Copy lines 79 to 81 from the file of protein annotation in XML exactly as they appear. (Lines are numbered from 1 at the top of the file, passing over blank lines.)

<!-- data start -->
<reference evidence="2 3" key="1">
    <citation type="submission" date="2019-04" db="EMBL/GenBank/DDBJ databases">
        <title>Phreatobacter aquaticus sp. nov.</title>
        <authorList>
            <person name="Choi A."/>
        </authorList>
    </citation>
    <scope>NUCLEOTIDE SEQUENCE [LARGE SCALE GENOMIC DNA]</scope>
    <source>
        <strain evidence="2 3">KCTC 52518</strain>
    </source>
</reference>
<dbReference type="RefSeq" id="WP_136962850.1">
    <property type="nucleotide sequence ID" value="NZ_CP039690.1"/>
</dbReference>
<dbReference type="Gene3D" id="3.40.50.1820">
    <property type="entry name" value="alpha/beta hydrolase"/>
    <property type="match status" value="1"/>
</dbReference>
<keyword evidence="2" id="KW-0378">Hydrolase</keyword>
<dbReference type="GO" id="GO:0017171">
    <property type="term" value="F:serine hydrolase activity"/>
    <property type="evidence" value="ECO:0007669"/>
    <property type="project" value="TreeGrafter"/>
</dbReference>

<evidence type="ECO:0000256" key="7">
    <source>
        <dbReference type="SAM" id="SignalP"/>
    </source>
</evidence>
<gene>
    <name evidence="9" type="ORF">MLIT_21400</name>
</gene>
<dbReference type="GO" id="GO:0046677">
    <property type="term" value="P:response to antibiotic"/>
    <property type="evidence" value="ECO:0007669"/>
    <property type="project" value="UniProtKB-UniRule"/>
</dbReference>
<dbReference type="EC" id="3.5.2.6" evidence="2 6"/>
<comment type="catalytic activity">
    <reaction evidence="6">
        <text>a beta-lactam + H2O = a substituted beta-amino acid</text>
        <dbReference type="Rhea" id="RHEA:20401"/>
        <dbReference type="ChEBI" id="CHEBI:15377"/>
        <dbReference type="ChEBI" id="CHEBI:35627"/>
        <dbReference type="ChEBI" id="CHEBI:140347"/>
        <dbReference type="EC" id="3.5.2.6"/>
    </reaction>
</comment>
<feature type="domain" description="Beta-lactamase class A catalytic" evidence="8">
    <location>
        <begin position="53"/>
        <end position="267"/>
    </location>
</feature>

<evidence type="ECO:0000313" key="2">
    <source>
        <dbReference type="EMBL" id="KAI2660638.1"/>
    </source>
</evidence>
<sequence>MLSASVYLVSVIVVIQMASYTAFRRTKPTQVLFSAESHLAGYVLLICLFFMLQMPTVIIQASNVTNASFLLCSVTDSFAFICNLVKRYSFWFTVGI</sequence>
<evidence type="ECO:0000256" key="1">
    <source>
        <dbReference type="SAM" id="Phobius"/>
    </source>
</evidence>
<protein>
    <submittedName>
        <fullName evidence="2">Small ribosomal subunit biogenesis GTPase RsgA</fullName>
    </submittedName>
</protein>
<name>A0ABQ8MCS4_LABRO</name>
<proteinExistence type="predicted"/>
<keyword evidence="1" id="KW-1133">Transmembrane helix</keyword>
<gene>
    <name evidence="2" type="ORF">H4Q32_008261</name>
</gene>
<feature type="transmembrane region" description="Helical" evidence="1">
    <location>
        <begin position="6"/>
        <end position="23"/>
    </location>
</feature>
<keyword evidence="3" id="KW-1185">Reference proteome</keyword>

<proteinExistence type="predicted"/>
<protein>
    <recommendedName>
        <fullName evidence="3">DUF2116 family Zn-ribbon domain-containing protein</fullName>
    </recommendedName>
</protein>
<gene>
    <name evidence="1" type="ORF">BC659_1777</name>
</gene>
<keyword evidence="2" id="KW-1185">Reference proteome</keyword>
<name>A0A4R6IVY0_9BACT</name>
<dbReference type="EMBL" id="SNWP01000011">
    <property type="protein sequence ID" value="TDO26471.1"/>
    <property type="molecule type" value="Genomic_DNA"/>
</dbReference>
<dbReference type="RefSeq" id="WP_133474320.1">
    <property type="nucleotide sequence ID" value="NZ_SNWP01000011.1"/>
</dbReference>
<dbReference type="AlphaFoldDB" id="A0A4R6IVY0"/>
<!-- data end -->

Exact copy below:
    <location>
        <begin position="6"/>
        <end position="23"/>